Pastoral message of Bishop Leo O’Reilly of Kilmore

On any of these spring mornings when the sun is shining and you hear the birds singing, it’s hard to suppress the impulse to do a little skip, and to shout ‘it’s great to be alive’.  The older I get the more I appreciate that most precious gift of all, the gift of life, and the more I realise that it is a gift.  I didn’t give myself life.  I received it from my parents and ultimately from God.

Culture of Life
The Eighth Amendment to our Constitution has preserved and fostered a culture of life in Ireland that we can be proud of.  The resources of modern medicine have been used very successfully to care for the lives of women and unborn children.  We know that thousands of unborn children’s lives have been saved in Ireland because of the Eighth Amendment over the past 30 years.

We are told that the Eighth Amendment puts the lives of pregnant women at risk because abortion is not freely available here.  But statistics available for 2015 show that Ireland, with the Eighth Amendment, is a safer place than the UK for pregnant women, where there is abortion on demand and there are 200,000 abortions every year.  Ireland is a lot safer for women than the U.S. where there have been an average of a staggering one million abortions a year for the last fifty years.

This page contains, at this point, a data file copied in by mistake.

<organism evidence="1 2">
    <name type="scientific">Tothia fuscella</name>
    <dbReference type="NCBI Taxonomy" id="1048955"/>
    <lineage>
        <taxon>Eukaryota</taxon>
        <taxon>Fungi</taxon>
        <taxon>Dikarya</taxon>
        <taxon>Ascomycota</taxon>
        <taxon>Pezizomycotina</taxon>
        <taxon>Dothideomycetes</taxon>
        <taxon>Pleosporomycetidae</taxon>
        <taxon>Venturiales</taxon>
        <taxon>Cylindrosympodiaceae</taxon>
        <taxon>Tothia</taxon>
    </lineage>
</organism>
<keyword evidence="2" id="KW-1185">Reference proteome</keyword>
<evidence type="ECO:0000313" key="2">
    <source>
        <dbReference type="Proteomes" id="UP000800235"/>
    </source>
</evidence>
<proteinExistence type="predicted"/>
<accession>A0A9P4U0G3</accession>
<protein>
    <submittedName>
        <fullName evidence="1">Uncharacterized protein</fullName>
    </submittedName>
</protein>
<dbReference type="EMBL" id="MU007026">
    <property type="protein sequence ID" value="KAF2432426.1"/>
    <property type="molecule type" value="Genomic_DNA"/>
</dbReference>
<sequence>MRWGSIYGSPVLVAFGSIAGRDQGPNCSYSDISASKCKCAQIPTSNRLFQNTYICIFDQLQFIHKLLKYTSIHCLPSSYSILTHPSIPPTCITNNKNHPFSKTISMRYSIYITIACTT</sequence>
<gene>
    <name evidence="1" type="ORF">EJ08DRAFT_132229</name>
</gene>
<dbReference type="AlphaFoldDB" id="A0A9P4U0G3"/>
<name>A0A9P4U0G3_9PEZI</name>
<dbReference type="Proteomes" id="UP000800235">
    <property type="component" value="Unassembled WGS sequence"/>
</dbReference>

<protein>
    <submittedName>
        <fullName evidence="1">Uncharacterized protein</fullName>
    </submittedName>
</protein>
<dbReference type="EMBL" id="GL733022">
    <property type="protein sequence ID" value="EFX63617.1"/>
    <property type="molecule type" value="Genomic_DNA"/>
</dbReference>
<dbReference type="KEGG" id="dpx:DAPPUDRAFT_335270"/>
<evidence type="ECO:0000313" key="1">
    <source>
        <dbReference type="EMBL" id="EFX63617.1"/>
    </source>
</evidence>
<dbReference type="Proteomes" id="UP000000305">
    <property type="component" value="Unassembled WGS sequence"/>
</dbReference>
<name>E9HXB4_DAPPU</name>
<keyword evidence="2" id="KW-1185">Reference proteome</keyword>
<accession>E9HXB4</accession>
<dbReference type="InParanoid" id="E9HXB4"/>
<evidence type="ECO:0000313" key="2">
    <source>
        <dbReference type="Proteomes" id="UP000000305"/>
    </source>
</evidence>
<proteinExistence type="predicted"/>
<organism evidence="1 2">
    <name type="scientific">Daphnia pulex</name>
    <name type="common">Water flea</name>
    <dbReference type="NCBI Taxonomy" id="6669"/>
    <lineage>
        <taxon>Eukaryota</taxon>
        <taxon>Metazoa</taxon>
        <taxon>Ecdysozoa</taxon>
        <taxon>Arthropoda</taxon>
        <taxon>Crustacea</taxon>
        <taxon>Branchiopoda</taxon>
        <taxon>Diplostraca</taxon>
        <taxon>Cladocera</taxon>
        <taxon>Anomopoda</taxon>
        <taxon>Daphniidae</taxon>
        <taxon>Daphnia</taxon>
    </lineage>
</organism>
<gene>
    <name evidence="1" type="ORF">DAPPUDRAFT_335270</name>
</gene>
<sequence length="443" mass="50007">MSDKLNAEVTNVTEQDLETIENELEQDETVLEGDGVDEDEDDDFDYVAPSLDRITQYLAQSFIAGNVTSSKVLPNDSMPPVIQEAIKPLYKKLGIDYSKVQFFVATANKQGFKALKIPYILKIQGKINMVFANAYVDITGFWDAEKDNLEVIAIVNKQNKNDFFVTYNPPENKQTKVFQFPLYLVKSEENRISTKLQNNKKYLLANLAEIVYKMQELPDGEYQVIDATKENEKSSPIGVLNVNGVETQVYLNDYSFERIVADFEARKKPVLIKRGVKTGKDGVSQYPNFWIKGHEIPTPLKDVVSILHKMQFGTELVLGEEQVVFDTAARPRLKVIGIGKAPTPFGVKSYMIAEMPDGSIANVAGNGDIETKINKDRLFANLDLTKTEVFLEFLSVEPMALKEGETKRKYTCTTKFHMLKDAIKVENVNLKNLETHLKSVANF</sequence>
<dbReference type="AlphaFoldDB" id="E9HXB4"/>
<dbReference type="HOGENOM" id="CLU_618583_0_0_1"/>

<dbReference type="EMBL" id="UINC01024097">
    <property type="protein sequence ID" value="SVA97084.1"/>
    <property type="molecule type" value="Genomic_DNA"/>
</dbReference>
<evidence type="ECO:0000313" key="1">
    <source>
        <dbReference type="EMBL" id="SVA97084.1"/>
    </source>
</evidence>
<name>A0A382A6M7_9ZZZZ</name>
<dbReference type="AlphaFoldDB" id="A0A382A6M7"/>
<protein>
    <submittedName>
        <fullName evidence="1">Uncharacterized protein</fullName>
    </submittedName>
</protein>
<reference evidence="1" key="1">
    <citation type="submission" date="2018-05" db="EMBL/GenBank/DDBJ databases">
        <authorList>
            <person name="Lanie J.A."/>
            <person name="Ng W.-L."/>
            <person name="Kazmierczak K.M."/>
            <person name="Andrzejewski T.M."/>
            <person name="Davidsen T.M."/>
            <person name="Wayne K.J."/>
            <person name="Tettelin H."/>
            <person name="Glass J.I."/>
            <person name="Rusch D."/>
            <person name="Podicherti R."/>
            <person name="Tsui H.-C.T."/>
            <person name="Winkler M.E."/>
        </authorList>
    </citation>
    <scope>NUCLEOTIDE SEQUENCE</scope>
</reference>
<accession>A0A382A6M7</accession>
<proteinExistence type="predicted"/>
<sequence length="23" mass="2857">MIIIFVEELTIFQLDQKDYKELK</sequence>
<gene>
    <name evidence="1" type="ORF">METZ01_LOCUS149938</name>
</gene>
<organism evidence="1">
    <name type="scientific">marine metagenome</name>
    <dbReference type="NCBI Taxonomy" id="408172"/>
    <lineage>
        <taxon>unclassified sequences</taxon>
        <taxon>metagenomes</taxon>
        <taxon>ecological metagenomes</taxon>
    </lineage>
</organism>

Most pregnancies are happy and hopeful events. But there are also crisis pregnancies where no happy outcome seems possible. In a crisis situation a compassionate response is always necessary and also a response which is consistent with a culture of life. People need to hear that abortion is not the only option in a crisis pregnancy.  I know that some women reading this will have had an abortion, or someone close to them will. I have no wish to upset them.  As a man, I recognise that I cannot possibly understand the experience of a woman facing a crisis pregnancy.  Neither can I fully grasp the anguish she may experience before, during or after she feels compelled to make a decision to end a pregnancy through abortion. However, I believe that a genuinely compassionate response in situations like this will love both the mother and her unborn child and try to care for both. There are agencies which will help women in a respectful way to make a choice that recognises there are always two lives to be protected and cared for.

Campaign to Abolish the Eighth Amendment
Campaigners for the repeal of the Eighth Amendment believe that abortion is necessary in order to avoid the risk to women’s lives posed by some medical conditions during pregnancy.  Let’s be clear that the Church has never taught that the life of a child in the womb should be preferred to that of a mother.  Where a seriously ill pregnant woman needs medical treatment which may put the life of her baby at risk, such treatments are always ethically permissible, provided every effort has been made to save the life of both the mother and her baby.